Wayne Stollings wrote:
I was wrong, as 250,000 is a high number of suicides for farmers in India. To reach that total you have to include every suicide past 1997, which is five years before the Bt cotton was introduced. It seems there was some intentional misrepresentation by the anti-GM folks, which really makes me question everything else .... especially when I look into the larger picture.http://www.ifpri.org/sites/default/file ... p00808.pdf
Keep investigating that larger picture because there is one.
Yes, and it appears that you have missed it.
"A recent paper from IFPRI, "Bt cotton and Farmer's Suicides in India" ..... covers up the risks ... and is detatched from reality.Yet it is aimed at shaping public opinion about GM crops by using every trick in the trade to separate the impact of of GM crops on farmers from the seed monopoly and the technology of producing non-renewable seeds ...."http://www.whale.to/b/shiva1.pdf
From the same source tying the farmer suicides to GM crops for several years before the GM crops were approved to use? Which source has more credibility? The one which can be supported by facts from other sources or the one I have already caught misrepresenting the truth?
When Bt cotton does well it is "technology". When it does badly, it is blamed on something else. This opportunistic separation is at the heart of IFPRI's false argument that Bt cotton and farmer's suicides are not related. As the IFPRI article which you reference states: "In specific regions and years, where Bt cotton may have indirectly contributed to farmer's indebtedness leading to suicides, it's failure was mainly the result of .... some environmental factor ... in which it was introduced or planted" ... Bt cotton as a technolgy is not to blame." Vendana points out that this argument is askew because all technolgies are embedded in their environments. "There are no disembodied technologies, other than in ideology."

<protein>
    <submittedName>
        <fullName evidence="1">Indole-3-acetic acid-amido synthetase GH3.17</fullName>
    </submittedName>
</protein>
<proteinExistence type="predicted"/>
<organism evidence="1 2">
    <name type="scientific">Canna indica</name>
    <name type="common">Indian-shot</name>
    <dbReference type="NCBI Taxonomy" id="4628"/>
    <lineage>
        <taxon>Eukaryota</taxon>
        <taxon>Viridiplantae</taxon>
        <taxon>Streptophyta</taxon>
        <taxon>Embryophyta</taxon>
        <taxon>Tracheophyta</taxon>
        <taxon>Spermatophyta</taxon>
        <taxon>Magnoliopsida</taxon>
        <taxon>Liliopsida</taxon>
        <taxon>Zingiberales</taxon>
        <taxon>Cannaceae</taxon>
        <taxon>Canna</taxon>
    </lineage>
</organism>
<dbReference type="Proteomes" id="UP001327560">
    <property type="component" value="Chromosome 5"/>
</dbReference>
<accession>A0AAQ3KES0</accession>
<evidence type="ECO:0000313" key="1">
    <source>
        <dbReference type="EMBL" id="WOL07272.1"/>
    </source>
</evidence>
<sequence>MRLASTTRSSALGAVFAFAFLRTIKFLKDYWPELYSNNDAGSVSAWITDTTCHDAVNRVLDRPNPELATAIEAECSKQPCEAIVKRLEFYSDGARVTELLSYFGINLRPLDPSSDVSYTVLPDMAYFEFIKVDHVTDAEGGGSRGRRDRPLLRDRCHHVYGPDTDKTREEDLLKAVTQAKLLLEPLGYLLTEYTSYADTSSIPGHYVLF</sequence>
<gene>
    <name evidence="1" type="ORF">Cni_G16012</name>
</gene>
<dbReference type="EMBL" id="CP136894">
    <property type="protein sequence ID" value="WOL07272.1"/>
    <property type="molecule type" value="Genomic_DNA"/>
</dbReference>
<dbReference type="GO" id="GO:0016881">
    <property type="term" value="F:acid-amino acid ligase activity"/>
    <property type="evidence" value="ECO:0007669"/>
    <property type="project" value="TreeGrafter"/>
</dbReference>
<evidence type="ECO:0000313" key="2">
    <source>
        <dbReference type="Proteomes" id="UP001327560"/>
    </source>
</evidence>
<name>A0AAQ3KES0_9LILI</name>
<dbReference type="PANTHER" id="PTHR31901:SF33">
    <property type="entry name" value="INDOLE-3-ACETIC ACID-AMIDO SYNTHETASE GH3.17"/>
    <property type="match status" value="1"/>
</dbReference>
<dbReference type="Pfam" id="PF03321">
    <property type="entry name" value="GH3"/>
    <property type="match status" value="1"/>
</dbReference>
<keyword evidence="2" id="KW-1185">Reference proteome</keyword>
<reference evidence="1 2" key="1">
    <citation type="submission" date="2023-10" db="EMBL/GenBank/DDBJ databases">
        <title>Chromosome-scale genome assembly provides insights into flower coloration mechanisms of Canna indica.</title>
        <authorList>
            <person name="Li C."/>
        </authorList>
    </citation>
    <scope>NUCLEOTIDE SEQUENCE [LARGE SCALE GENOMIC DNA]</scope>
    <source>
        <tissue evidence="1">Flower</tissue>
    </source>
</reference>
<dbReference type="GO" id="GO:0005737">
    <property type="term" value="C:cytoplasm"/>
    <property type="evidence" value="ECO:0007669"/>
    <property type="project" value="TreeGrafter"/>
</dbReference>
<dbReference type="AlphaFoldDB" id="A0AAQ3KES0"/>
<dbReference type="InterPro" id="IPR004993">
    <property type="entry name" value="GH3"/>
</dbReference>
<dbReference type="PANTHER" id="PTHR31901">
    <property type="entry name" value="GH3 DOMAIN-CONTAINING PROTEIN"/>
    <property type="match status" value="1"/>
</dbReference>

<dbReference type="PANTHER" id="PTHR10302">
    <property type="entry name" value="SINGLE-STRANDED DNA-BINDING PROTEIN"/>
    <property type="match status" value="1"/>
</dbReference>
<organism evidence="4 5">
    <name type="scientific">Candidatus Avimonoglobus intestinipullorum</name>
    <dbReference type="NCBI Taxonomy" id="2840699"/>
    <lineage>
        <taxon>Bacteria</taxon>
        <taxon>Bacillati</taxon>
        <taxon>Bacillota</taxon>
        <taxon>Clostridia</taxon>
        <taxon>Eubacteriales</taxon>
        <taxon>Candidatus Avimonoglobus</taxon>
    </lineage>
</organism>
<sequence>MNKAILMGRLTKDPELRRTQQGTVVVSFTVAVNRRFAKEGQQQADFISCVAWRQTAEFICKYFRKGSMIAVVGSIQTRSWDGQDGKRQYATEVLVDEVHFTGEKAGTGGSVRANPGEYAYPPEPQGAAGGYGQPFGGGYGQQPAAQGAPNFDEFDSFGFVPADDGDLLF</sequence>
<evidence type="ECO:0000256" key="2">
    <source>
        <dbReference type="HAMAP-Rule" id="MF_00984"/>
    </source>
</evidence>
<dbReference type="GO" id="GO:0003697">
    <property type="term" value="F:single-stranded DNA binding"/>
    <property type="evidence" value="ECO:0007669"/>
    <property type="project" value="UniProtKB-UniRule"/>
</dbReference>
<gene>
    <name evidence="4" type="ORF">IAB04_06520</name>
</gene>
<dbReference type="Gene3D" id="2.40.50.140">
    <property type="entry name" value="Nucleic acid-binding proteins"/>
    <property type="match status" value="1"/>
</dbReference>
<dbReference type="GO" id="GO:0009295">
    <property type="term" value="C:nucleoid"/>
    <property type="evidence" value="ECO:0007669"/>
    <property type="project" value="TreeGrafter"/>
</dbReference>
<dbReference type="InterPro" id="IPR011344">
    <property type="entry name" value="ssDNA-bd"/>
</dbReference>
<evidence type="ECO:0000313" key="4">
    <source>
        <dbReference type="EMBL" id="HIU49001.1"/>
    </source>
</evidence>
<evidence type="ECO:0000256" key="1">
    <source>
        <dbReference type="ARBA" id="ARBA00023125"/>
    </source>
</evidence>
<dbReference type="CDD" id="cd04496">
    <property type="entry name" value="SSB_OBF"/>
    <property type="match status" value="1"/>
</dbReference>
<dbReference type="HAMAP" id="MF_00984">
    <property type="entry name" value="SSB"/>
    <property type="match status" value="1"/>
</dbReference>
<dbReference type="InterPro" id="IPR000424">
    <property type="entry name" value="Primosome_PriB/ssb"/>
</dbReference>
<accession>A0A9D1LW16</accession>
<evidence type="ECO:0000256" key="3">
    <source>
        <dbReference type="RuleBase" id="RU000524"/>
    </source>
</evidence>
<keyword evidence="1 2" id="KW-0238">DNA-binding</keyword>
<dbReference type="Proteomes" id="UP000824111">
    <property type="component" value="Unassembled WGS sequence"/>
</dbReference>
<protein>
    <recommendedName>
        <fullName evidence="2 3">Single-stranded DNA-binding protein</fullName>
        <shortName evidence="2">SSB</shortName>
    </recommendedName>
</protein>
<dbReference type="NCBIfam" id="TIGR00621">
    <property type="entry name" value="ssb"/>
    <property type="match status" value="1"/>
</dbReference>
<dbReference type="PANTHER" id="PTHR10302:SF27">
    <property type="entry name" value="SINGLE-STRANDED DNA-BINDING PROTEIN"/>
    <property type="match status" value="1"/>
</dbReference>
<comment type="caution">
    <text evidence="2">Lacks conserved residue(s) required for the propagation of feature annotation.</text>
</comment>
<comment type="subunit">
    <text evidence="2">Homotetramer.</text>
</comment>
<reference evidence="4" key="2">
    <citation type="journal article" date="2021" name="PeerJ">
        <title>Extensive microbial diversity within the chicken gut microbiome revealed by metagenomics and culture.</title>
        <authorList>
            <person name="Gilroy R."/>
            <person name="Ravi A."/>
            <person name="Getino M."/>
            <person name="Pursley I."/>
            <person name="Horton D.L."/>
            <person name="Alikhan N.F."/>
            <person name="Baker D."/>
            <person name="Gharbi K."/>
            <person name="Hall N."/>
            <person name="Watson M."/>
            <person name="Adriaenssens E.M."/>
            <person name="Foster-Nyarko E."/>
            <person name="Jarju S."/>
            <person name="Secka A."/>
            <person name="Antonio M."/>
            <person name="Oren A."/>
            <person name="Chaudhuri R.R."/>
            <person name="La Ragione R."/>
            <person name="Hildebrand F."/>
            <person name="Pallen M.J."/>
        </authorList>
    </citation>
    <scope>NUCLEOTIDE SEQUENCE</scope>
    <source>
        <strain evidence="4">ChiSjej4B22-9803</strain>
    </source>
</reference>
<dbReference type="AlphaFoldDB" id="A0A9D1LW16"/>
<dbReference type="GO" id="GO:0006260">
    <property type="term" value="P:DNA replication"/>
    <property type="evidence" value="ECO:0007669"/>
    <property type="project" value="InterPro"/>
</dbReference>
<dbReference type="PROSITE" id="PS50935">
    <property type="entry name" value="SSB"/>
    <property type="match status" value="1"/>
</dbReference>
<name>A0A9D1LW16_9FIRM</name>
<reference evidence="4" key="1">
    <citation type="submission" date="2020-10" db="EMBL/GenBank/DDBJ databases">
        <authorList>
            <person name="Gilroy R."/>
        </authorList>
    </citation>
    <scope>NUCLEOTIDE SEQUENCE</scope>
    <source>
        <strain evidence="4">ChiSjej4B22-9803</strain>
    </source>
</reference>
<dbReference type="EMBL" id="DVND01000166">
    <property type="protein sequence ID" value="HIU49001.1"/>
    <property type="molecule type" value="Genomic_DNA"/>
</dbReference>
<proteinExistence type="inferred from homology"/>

Try a little reading outside of the propaganda pieces. India has the issue of rainfall. It either does not come at all, which is not that uncommon and droughts do affect any agricultural process regardless of spin, or it comes in over abundent volumes in different areas at different times. http://www.pbs.org/wnet/nature/monsoon/html/intro.htmlMany Indians fear the monsoon's deadly floods, which regularly sweep away unlucky communities. But farmers also rely on it to coax their crops from the soil. Indeed, without the monsoon's storms, which can deliver up to 90 percent of a year's rainfall, almost a billion people would go hungry.
But dig a little more ....
The link did not work.
Some of the "effects of Bt cotton are a resurgence of secondary pests as well as reduced yields of other crops on land cultivated with Bt cotton." (Plagues of mealey bugs).
Here I thought one of the problems with the use of GM crops was the creation on non-diverse crops and this seems to indicate otherwise. Which way is it?
"A decade of planting with GM cotton or any GM crop with any
Bt genes could lead to total destruction of soil organisms, leading dead soil unable to produce food."
Or not, since Bt cotton has been in use in India for a decade now, those concerns seem to be as well founded as the data concerning the suicides.